Musée du Bas-Saint-Laurent

All ashore, please

A man rows in a boat where are several summer vacationers.
Vacationers in a rowboat, early 20th century.
Source: Société d’histoire et de généalogie de Rivière-du-Loup, F0055/116

Before the mid-19th-century, fishing boats and cargo vessels made do without deep-water wharves. With their flat bottoms, schooners had no trouble landing anywhere at low tide to unload their merchandise, but this was not the case for the steamboats. They steered clear of land.

The government built the first deep-water wharves in the 1850s. Their construction was costly and lengthy, but it put an end to the regions’ isolation and stimulated commerce. Acrimony broke out among the river towns, however, as each one wanted its own wharf!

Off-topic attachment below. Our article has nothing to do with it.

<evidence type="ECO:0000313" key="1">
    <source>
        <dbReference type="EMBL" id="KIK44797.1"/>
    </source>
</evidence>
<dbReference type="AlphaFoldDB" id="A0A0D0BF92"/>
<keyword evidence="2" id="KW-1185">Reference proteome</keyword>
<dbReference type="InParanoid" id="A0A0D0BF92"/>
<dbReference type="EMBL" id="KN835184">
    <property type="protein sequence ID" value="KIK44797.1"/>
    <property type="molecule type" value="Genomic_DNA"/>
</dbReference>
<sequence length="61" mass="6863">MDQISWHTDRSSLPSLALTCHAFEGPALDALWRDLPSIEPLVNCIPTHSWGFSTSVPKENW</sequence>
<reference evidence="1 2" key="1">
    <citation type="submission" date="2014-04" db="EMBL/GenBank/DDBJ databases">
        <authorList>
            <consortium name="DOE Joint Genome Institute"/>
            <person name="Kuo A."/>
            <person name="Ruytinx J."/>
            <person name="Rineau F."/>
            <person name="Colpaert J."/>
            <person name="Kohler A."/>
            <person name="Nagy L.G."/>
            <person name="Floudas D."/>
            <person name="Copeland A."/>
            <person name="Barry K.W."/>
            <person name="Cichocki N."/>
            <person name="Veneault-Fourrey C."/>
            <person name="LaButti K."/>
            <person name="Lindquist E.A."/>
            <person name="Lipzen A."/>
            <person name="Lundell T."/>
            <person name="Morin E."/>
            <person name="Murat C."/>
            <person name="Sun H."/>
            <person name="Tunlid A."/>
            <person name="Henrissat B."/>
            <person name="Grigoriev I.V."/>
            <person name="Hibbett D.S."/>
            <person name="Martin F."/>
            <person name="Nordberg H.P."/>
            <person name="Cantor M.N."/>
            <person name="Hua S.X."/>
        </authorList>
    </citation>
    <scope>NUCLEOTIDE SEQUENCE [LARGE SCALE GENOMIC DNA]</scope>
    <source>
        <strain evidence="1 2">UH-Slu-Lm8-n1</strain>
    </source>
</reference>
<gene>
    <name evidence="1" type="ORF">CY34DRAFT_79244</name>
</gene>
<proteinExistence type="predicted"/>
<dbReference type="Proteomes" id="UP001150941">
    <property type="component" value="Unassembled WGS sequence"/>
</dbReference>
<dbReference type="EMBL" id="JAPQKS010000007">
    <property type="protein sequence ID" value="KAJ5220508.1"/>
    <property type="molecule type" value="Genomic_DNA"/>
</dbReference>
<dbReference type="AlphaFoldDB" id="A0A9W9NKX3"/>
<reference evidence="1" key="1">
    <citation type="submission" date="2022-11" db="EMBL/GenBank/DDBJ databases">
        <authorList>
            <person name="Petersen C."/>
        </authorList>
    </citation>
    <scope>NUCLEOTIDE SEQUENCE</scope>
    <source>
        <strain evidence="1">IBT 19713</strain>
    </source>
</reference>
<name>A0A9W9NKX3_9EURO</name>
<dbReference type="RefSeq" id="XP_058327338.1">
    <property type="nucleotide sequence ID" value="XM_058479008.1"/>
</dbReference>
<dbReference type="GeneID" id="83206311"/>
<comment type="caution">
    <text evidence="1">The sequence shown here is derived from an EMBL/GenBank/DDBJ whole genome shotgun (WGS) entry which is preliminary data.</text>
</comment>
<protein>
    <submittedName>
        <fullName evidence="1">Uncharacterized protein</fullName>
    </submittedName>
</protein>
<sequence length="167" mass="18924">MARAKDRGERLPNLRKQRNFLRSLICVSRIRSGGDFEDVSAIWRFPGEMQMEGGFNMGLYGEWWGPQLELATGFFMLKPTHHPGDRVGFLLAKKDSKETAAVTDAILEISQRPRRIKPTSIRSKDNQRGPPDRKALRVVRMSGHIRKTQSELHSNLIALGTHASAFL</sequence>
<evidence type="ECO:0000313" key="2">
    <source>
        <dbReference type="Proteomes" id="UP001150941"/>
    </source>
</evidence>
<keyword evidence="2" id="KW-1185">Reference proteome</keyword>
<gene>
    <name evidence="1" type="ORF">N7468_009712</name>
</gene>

Tourists had already been stopping on the beaches of Rivière-Ouelle, Kamouraska, Cacouna, La Malbaie and Tadoussac since the 1830s, taken to shore on small boats. But careful now! Don’t miss the tide if you want to be taken back to the cruise ship in time.

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